Garcia made the shortlist for the Laureus Sports Awards in the Breakthrough of the Year category after claiming his first major at Augusta National last year and is hoping for more success this season.

He credits the Singapore Open as having played a part in toughening him up for his Masters win because he opted to start his 2017 campaign in the stifling humidity of Southeast Asia to prepare himself for the bigger tournaments ahead.

Although he finished tied for 11th in Singapore, Garcia won the Dubai Desert Classic the next week and was in peak form when he won the Masters two months later.

Kitayama only secured his place in the $1 million event on Monday by finishing at the top of the qualifying competition, but he made a strong start with birdies on three of his first five holes. The 25-year-old Thai was 6 under through 13 holes but spoiled his otherwise flawless round with a bogey on his last.

''I started with a birdie and I just let it roll from there. I had some good tee shots, which I think, is the biggest thing for this course,'' Kitayama said. ''I'm a little tired, but I'm hanging in there. Whenever I have time off, I'll try not to think too much about golf.''

Getty Images

13-year-old beats DJ in closest-to-the-pin contest

By Ryan LavnerJanuary 18, 2018, 12:26 pm

Dustin Johnson didn’t just get beat by Tommy Fleetwood and Rory McIlroy on Day 1 of the Abu Dhabi HSBC Championship.

Even a 13-year-old got the best of the world No. 1.

Oscar Murphy teed off on the 177-yard 15th hole as part of the tournament’s Beat the Pro challenge during the opening round. The Northern Irishman, one of the HSBC’s Future Falcons, carved a 3-wood toward a back-right pin, about 25 feet away, closer than both Johnson and Fleetwood.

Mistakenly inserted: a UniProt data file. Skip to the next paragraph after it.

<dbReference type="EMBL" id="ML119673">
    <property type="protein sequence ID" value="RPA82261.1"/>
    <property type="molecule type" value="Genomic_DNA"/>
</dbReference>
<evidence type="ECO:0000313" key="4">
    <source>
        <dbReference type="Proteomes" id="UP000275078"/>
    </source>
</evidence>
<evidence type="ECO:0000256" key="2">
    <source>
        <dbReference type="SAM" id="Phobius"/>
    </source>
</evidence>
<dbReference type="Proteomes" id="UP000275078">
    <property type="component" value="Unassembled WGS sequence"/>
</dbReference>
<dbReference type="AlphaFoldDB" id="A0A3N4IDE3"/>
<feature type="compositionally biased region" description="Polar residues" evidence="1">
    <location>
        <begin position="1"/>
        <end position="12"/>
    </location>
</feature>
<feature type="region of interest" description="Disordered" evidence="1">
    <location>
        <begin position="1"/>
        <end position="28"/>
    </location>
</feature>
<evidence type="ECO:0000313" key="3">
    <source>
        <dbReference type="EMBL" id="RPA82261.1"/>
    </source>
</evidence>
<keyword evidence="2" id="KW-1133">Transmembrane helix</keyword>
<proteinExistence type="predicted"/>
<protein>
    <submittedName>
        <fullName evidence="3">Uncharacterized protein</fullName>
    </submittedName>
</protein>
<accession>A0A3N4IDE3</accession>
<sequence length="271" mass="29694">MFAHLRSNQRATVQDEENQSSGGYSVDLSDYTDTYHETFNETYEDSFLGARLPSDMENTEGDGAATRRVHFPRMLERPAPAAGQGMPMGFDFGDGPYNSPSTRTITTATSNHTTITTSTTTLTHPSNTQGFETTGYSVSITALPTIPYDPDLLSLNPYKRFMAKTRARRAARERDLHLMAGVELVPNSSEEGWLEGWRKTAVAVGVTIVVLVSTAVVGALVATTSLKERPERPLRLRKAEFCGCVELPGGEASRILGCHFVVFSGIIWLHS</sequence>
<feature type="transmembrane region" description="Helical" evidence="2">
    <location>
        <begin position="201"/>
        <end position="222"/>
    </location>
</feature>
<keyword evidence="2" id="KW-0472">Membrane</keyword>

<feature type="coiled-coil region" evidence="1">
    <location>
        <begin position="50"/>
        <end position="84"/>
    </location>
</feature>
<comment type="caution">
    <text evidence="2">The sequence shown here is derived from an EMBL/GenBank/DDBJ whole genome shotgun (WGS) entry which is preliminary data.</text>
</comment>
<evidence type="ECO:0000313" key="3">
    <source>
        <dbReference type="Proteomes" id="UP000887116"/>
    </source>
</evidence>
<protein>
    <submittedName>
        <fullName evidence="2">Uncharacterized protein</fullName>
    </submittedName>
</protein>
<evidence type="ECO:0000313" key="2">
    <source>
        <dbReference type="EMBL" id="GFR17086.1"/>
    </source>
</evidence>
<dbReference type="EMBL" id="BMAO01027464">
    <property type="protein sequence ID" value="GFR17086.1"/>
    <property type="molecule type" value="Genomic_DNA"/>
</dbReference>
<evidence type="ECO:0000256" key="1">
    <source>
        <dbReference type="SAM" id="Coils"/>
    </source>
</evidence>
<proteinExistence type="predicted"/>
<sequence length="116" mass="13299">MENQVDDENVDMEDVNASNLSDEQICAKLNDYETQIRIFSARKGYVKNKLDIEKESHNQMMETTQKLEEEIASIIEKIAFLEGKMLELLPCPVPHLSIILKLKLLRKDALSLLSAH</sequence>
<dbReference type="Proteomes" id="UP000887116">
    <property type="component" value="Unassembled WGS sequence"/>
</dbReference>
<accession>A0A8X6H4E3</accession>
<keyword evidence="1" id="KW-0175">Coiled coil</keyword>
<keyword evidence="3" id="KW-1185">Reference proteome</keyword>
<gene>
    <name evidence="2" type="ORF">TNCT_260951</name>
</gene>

“An unbelievable shot,” Fleetwood said afterward, “and me and Rory both said, ‘We don’t have that in our locker.’”

Johnson still made par on the hole, but he mixed four birdies with four bogeys Thursday for an even-par 72 that left him six shots back of Fleetwood and Hideto Tanihara after the opening round.

Johnson, who tied for second here a year ago, is coming off a dominant performance at the Sentry Tournament of Champions, where he won by eight shots to strengthen his lead atop the world rankings. 

Getty Images

McIlroy 'really pleased' with opening 69 in Abu Dhabi

By Ryan LavnerJanuary 18, 2018, 12:10 pm

It was an auspicious 2018 debut for Rory McIlroy.

Playing alongside world No. 1 Dustin Johnson for his first round since October, McIlroy missed only one green and shot a bogey-free 69 at the Abu Dhabi HSBC Championship. McIlroy is three shots back of reigning Race to Dubai champion Tommy Fleetwood, who played in the same group as McIlroy and Johnson, and Hideto Tanihara.